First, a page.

It’s been a busy week for the Republicans, culminating in tonight’s Arizona debate – another performance that no doubt had President Obama switching over to the Knicks game in time to catch the fourth quarter of Linsanity(!).
The day started with Rick Santorum referencing “what’s on fire down here” at one of his tent-revival-style campaign stops. The media played it over and over again, but I still don’t know what he meant by “down here”. He seems pretty fixated on the Prince of Darkness, so maybe he was referring to Hell, where it’s far too hot for comely sweater vests. Otherwise, I just don’t want to think about it…
Not surprisingly, attention in the debate quickly turned to contraception. References were made to a recent New York Times story about the scourge of unwed motherhood in the United States. I read that article, and the candidates grossly distorted the facts in it. To hear them talk, this is a growing problem among poor urban teens – when in fact, the article highlights that the growth in single motherhood is a decidedly middle-class phenomenon. Teen pregnancies in the U.S. are, in fact, declining.
While it’s true that educated upper-middle-class and upper-class women are not part of the single motherhood trend, the fear mongering claims of abject poverty and abuse in the homes of single mothers was a mischaracterization, intended to create the all-too-familiar sense of danger so critical (it would seem) to convincing Americans to vote for you.
The candidates flailed around for a while, trying to hammer home that even though they are avidly pro life, pro church and anti contraception, they aren’t anti women. Each argued that he did more than the others to banish the morning-after pill for rape victims. I think I started to drift off for a moment, then… BOOM. Ron Paul blinded them all with science.
He explained that it’s all contraception; the active ingredient in birth control pills and the morning-after pill is the same — hormones. The candidates stared at him blankly, then moved on to a new question. Behold, the product of a non-scientific, creationist education! Proceed with caution, America!
Ron Paul, as usual, seemed upbeat and just a tiny bit crazy. I wouldn’t vote for him in a Presidential election, but you have to hand it to him – he is candid, witty and consistent. He pointed out that abstinence is not mentioned in the Constitution, so while he is against government involvement in matters of contraception he doesn’t think we should be funding or legislating abstinence education either. (Cue more blank stares from guys who think we all honestly believe that they are defending the Constitution and religious freedom, rather than evangelicalism.)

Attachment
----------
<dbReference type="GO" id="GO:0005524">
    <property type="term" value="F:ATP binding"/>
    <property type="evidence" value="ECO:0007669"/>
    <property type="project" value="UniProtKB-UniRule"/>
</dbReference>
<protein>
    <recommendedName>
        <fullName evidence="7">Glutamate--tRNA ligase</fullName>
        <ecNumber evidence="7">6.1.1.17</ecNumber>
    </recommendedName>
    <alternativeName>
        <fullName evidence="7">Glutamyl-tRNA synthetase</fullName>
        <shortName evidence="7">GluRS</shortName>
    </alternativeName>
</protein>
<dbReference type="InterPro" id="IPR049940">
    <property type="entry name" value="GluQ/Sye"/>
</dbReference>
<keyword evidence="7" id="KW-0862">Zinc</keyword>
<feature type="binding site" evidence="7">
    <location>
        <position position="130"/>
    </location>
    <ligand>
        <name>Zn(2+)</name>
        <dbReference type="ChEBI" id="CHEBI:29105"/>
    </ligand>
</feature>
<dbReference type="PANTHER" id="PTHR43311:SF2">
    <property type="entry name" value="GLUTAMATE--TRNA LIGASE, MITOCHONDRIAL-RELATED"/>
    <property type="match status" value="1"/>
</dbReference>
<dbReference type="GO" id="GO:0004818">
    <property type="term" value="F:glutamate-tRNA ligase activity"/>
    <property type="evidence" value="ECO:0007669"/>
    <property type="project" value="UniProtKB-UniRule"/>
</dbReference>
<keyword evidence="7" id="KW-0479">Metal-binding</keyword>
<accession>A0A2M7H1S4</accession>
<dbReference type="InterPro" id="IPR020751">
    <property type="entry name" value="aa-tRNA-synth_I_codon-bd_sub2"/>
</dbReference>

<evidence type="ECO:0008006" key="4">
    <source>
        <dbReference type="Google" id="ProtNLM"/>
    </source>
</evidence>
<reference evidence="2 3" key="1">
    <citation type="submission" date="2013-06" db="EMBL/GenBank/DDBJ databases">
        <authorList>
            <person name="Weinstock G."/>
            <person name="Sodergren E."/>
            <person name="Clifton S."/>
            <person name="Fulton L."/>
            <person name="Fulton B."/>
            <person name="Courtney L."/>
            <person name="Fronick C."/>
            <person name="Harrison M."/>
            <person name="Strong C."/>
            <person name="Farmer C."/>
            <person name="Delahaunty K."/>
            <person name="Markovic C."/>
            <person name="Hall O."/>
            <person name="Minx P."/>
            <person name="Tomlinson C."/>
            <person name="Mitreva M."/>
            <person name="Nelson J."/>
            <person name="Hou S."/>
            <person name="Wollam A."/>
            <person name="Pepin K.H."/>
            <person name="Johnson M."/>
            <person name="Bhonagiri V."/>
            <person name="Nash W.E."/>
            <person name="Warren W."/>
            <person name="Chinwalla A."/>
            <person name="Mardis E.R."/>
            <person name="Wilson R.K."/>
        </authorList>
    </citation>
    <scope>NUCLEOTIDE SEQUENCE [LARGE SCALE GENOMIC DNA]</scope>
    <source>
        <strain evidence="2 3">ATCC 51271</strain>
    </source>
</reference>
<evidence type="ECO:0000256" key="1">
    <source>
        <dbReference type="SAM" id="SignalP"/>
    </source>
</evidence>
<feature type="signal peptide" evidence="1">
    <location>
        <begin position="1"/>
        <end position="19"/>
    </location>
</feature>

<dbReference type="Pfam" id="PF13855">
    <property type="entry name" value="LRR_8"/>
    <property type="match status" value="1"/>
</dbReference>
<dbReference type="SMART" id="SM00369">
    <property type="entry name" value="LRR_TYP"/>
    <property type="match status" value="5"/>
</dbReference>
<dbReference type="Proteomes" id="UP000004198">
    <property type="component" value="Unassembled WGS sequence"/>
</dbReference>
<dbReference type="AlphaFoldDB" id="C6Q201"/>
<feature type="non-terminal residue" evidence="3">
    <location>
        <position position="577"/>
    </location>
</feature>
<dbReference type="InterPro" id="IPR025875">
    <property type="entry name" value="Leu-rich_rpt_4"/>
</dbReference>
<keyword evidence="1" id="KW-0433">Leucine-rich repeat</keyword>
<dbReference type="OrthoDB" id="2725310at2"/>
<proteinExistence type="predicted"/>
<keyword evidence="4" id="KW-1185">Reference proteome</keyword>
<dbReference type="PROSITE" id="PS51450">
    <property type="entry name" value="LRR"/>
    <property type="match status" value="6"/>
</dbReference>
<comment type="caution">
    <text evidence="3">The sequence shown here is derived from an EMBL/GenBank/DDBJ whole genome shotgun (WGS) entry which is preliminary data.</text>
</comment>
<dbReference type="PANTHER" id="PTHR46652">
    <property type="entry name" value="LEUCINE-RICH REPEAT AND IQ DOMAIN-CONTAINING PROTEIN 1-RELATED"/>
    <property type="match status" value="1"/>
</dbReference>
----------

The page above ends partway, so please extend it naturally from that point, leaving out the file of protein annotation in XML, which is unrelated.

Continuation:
Mitt Romney looked nervous. Rick Santorum emphasized that he’s a team player – a character flaw only in politics – and came across like a policy-wonk insider who rolls his eyes a lot when he’s defensive.
Newt Gingrich stayed out of the scrum, saving most of his criticism for President Obama. He tried giving the audience a history lesson on the Founding Fathers, claiming they would have had strong views on balanced budgets and unemployment. I don’t think the colonials suffered many layoffs down at the blacksmith’s shop, but I guess I should defer to the guy who made a fortune as an “historical consultant” to Freddie Mac.
Throughout, the crowd behaved like fans of the WWF — or Senators at the State of the Union Address — loudly cheering for their guy and jeering his opponents.
Late in the debate, the candidates were inanely asked to describe themselves in one word – a question no doubt put forth by a retired college recruiter. Lucky Ron Paul got to go first, and snagged “consistent”. Tough break for Romney – I’ll bet he really, really wanted to be consistent! He went with “Resolute”. Not terribly convincing but at least his voice didn’t go up at the end, like he was posing a question. (i.e. resolute???)
In (merciful) conclusion, the candidates were asked to clarify the biggest misconception about them. Ron Paul answered the question. Newt meandered a bit, but eventually answered it too. Then Mitt Romney tried to just go with his talking points, à la Sarah Palin. When reminded that the question was about a misconception, he curtly replied “You ask the questions you want to, and I’ll answer the questions I want to.”
We all watched the 2008 Vice Presidential debate, so we know what comes next – even if Romney’s debate coach doesn’t.
LIVE FROM NEW YORK, IT’S SATURDAY NIGHT!